Let's take a refreshing break from the woes of JFNA.
A recent article in Time was titled "Can He Write a New L.A. Story?" (March 31, 2014), and featured the new Los Angeles Mayor, Eric Garcetti. For our purposes that story could just as easily featured a photo of Jay Sanderson, L.A.'s CEO and framed the identical question about that City's Jewish community. I recently visited Los Angeles and what I found was the emergence of the L.A. Federation as the communal central address. And was I surprised for the good.
Why the surprise? My visits to the Los Angeles federation date back over four decades. Even before the first visit, when I would commute to our Loop offices with my dear friend, Joel Shinsky, z'l, Chicago's Campaign Director, I would look at the UJA communal campaign stats and complain: "Look at LA's campaign, Joel, they are eating our lunch." "Patience, Richard," Joel would respond, "wait until year-end and let's compare." And, sure enough, by year-end, year-after-year-after year, the Los Angeles campaign was in the crapper. By the 90's, UJA had to send in its CFO to review the Los Angeles financials, so far behind had the community fallen in paying its annual allocations. I followed, negotiating an allocations payment plan with the community that was honored in the breach. And, I followed periodically with meetings to discuss overseas allocations -- which had dwindled to almost nothing. In the 80s, I had worked with communal leadership to assure that its now historic partnership with Tel Aviv was "approved" by a recalcitrant JAFI (which had been pushing communities to partner only in the Israel periphery) and in the mid-90s Los Angeles' lay and professional leaders called me in on an emergency basis to explain to the federation's leaders the work the national system had undertaken in response to the flare-up of the "Who Is A Jew?" issue in Israel. Over time I developed a great respect and affection for a succession of the community's lay and professional leaders but I watched them struggle to gain any traction in campaign, in allocations, in executing their myriad plans even with a history oof great lay and influential lay leadership.
And, then the community chose Jay Sanderson as its CEO some 4+ years ago. While Jay had led the Jewish Television Network for years, I had my doubts as to whether his experience and success there could translate into communal success. And, when I first met Jay shortly after he was seated in the CEO Chair, I admit to surprise at Jay's articulation of strong opinions about the Jewish Agency, the Joint, the community and about JFNA. Little did I realize what a quick learner Sanderson was, how much he knew or the reach of his contacts through-out not just the Jewish but the general community. And is he ever leading Los Angeles. He is proof that strong, visionary professional leadership can effect transformational change, not just talk about it.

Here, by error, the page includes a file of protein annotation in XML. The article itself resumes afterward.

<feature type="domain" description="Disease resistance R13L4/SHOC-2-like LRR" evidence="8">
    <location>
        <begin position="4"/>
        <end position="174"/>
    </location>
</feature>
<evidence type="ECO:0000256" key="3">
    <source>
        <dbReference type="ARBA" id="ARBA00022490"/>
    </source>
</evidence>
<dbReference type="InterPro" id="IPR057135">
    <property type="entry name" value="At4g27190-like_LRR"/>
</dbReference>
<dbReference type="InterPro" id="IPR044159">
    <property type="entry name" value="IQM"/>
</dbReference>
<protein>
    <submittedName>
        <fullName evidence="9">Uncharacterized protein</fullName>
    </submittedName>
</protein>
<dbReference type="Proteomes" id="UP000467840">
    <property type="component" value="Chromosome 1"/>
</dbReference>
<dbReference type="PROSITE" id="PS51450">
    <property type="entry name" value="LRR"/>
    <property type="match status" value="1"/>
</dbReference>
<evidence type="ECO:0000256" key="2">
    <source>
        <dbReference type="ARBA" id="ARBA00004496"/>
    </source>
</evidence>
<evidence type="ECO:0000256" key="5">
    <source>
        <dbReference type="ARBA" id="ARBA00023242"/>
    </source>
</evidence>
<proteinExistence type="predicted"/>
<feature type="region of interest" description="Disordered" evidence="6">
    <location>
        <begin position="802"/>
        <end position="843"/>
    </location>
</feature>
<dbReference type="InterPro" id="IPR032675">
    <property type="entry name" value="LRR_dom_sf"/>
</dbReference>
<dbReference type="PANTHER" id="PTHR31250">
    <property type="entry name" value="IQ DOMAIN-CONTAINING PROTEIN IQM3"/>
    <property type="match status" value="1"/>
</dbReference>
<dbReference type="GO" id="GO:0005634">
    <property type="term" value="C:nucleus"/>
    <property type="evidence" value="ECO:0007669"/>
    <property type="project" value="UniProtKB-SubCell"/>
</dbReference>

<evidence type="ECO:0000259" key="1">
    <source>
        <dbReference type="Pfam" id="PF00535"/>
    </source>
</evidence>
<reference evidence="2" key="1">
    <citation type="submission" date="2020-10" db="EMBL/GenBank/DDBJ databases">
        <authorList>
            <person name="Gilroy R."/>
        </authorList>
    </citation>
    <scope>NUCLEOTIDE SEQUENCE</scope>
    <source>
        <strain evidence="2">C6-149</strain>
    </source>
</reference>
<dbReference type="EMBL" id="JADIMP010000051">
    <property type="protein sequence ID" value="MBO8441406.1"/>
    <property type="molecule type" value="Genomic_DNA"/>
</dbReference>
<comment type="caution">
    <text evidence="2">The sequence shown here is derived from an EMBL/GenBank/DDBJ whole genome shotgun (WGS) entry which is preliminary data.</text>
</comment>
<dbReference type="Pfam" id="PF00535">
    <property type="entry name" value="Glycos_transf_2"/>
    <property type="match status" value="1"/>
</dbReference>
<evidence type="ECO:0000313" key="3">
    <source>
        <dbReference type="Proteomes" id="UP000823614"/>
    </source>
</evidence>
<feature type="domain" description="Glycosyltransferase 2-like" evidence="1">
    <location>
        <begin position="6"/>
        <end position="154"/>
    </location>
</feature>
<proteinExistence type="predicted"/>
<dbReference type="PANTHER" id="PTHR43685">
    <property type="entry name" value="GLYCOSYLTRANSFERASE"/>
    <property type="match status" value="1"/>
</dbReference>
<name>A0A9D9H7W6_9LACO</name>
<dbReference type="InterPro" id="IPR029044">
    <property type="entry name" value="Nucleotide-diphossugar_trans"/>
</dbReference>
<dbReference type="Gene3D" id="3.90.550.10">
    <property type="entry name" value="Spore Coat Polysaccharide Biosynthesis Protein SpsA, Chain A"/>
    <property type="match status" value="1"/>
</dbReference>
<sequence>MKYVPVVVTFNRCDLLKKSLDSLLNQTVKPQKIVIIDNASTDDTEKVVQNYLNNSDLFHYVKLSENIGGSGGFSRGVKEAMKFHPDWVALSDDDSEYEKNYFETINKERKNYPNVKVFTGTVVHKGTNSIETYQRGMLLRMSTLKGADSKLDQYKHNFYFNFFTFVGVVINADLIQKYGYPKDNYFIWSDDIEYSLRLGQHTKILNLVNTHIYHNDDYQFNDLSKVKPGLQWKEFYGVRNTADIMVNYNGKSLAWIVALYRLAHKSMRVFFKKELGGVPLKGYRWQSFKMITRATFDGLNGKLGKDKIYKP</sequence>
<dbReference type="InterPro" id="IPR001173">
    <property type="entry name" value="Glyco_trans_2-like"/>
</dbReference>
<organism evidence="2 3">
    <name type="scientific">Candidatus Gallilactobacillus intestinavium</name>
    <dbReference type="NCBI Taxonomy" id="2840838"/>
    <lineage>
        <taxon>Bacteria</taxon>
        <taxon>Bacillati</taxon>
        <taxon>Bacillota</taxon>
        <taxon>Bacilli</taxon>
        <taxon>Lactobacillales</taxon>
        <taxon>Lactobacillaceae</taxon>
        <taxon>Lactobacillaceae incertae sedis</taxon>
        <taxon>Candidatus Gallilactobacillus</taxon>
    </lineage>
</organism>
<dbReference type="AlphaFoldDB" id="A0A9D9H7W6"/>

The Annual Campaign of the Jewish Federation of Greater Los Angeles has emerged from years of flat or negative to have grown by 7% over the last year and is growing again. The number of donors in a community characterized by a lack of affiliation is growing in percentages greater than any other Large City. Best, the LA Annual Campaign is centered on the Jewish values and timeless principles that have been at the center of the best campaigns in the country. When Sanderson first took the helm of the L.A. Federation he discovered a $6 million dollar deficit, one that he confronted in part by bringing on board as CFO a work-out specialist. The Federation's Young Leadership programs are the envy of most federations around the Continent.
And Jay has jumped in to serve JFNA. He, like Nasatir, Hoffman and Ruskay, has been one of Jerry Silverman's "go to" professional leaders. This year Jay is the leader of the LCE. Jay doesn't appear to tolerate fools, his influence will be felt continentally and internationally.
From my first meeting with Jay to the last one just days ago, I appreciated his sense of humor, his sarcasm, his candor. I even appreciated his willingness to meet with someone who had been critical (and who met with me against the advice of "friends" of mine who cautioned him that such a meeting would be at best "a waste of his time.") But Jay knew he had a great story to tell and he tells it so well. But it is a story supported by facts, by data, by growth unheard of in my decades of visiting the community. I congratulate Jay Sanderson and his lay and professional leadership.
In that Time hagiography about Mayor Eric Garcetti, coincidentally a long-time Sanderson friend who will co-officiate a communal Seder at the Federation, the Mayor said: "L.A. has never been afraid to reinvent itself and we have to do that at this moment." Jay Sanderson might have said those very words about the JFGLA -- he has certainly lived them. And there are still mountains to climb.